Conversation Isn't Just Politely Waiting Your Turn to Speak
GENUINE ENGAGEMENT INVOLVES MORE THAN JUST GOOD SOCIAL MEDIA MANNERS…
Preface: A version of this post first appeared on LinkedIn, where it garnered nearly 5,000 views and hundreds of comments, both pro and con. That was a good thing, because if nothing else, the piece itself generated a significant level of genuine engagement. Which is precisely what I would also like to do here on beBee.
There is a lot of talk these days about Internet "trolls" — people who supposedly cause discord on social media platforms by posting inflammatory, extraneous, or off-topic comments in discussion threads.
But while obviously such persons do exist, and while they do sometimes cause distress and disruption, I submit that they are nowhere near as prevalent or troublesome as they are made out to be. In fact, the term "troll" has, to my mind, been co-opted by a corps of self-styled social media fascists who apparently would like nothing better than to eliminate any semblance of genuine intellectual engagement.
Indeed, we often see specific exhortations to the effect that, if you don't have anything positive to say about a post, don't say anything. And we also often see many who publish on social media saying that they neither invite, nor appreciate criticism of their posts — that the reason they publish a post is to express themselves, not to have other people critique what they may say. The goal of such vocal critics of criticism appears to be to squelch all forms of questioning and critical discussion.
Okay, okay, so maybe I am resorting to some degree of hyperbole, but I want to gain your attention for this critical point:
Simply questioning the validity of, or disagreeing with someone's statement or thesis is not , ipso facto, troll-ish behavior...
It's all a matter of how you take exception to what someone else says or writes. The defining characteristic of trolls is their propensity to ad hominem attack , that is, remarks directed at the person speaking or the author who is publishing. Remarks such as, "What a mindless dolt you are..." Or such as, "Get your head out of your arse..."
Colorful as these expressions may be, and perhaps as accurate as they may be at times, they do not address the validity of a statement, thesis, viewpoint, or other expression of thought or ideas. And they clearly do not add anything to the "conversation". So understand, if you will, that I am not in any way defending such behavior, online or off.
However, as many times as I've observed troll-ish behavior, I have just as many, or more times read on social media that, "If you can't say anything good about someone's post, then do not comment at all, just move on." Rubbish and poppycock!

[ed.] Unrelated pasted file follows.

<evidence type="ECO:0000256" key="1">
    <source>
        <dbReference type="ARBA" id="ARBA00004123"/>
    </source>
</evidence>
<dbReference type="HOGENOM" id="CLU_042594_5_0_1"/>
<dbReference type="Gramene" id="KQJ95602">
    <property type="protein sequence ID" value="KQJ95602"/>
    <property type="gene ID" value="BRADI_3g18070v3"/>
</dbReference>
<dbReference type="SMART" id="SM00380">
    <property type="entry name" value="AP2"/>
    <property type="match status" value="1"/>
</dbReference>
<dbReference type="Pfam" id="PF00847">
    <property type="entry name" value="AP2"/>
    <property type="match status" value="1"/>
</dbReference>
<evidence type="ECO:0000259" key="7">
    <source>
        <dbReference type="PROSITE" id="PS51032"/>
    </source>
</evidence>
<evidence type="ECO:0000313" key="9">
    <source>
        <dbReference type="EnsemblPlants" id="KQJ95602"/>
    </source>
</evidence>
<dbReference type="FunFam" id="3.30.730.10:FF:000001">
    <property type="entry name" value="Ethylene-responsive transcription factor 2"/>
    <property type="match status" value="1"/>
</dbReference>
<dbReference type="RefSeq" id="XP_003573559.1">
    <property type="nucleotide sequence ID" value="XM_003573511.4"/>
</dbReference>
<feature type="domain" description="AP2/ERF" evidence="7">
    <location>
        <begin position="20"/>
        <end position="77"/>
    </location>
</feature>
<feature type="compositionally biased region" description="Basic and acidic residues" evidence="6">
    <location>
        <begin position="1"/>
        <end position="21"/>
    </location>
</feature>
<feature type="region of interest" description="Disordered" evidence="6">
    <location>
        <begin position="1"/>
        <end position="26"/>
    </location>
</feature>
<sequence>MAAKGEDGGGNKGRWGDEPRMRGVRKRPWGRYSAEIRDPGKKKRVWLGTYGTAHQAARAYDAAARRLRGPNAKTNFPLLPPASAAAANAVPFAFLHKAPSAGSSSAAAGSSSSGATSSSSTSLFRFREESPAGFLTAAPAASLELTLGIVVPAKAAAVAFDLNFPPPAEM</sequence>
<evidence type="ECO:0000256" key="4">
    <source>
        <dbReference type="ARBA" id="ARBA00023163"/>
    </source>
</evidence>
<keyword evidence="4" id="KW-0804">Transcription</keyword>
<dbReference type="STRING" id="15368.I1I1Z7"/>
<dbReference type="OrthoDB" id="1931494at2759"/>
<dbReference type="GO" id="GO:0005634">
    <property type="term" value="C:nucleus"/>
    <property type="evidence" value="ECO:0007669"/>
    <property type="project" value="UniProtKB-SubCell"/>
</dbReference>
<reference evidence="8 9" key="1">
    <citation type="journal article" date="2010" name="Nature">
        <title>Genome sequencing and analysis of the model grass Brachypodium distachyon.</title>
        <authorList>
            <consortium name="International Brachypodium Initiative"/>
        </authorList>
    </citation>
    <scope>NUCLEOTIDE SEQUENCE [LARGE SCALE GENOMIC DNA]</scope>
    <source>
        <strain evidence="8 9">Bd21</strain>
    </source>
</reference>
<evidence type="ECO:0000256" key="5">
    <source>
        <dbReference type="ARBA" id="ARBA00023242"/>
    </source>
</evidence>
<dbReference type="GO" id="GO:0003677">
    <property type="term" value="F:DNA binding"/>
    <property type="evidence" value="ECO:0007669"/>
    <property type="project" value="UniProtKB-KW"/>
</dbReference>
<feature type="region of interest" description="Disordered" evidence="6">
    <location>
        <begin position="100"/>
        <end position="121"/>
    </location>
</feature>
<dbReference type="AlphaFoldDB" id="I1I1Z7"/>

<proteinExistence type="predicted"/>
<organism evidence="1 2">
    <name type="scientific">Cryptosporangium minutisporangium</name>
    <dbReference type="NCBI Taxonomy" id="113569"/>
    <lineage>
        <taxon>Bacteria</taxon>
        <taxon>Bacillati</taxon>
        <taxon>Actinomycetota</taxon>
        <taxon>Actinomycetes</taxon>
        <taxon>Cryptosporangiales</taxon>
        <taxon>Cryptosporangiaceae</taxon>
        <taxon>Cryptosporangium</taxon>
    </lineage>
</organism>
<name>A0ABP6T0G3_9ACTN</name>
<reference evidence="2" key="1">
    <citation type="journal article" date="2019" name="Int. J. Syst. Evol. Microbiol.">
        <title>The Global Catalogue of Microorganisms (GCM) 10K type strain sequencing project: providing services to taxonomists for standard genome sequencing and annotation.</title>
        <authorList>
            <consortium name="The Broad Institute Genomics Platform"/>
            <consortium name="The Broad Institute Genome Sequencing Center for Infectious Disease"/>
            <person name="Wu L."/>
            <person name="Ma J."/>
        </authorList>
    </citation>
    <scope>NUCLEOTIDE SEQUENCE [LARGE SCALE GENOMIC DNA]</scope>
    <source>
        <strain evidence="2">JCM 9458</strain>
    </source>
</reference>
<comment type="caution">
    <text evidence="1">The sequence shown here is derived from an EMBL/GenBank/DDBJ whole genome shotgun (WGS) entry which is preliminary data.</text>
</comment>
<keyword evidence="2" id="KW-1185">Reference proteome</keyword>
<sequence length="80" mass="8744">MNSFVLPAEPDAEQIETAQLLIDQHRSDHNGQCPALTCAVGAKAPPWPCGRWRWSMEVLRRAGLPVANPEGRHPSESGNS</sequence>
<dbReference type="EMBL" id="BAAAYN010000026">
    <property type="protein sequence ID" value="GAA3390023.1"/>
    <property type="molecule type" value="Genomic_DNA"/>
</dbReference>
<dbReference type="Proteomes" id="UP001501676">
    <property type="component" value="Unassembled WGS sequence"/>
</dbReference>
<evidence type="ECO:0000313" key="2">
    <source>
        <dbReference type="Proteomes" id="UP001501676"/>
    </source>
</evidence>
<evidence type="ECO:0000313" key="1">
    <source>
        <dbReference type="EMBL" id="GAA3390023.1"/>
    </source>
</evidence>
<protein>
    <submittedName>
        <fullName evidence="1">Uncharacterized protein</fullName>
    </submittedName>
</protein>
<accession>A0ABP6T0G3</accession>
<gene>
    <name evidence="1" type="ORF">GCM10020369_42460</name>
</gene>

For me, this is the same mentality which holds that every kid who shows up for an athletic or other competition should go home with an award ribbon.
This mentality is what is driving social media in general, and LinkedIn in particular, toward becoming intellectually arid landscapes of point-and-click likes, shallow generic comments, and meaningless mutual ego stroking. It is what is driving the evolution of interfacing on major social media into becoming the literary and intellectual equivalent of Muzak.
Refusal to allow for civil and polite disagreement and argument leads to what I have come to call 'Insipidipity'...
Without examination, questioning and, yes, disagreement, there can be no genuine engagement . For what is engagement other than two or more minds coming together to share, explore, and exchange thoughts and ideas? And without genuine engagement, there is only insipidipity — the state or property of being shallow, lifeless, colorless, dull, meaningless, and the like, however much we may delude ourselves into believing otherwise.
There are those who believe (erroneously) that "argument" is synonymous with agitated conflict. But as every philosopher, logician, and mathematician understands, it is not. Argument is discussion between persons holding differing views. Argument is what one adduces in support of one's thesis or position. We can engage in argument, and we can argue, without acting in any way like trolls. A verity that applies to business leadership management, as much as to writing and publishing.
Trolls are a sub-class of debaters, who care not a whit for truth or logical validity, but only about scoring (in their minds) points, and about being (again, in their minds) noticed. We should not, however, be confused by social media fascists, who, for their part, fail to distinguish between debate and discussion, or between strutting fisticuffs and genuine intellectual engagement.
Rational argument is not the same thing as debate...
Philosophers dating back to Socrates and Plato distinguish between philosophical argument and sophistry . The Greek Sophists of Plato's day were debaters, known for, and proud of their ability to "make the worse case appear the better." That is what debating is all about.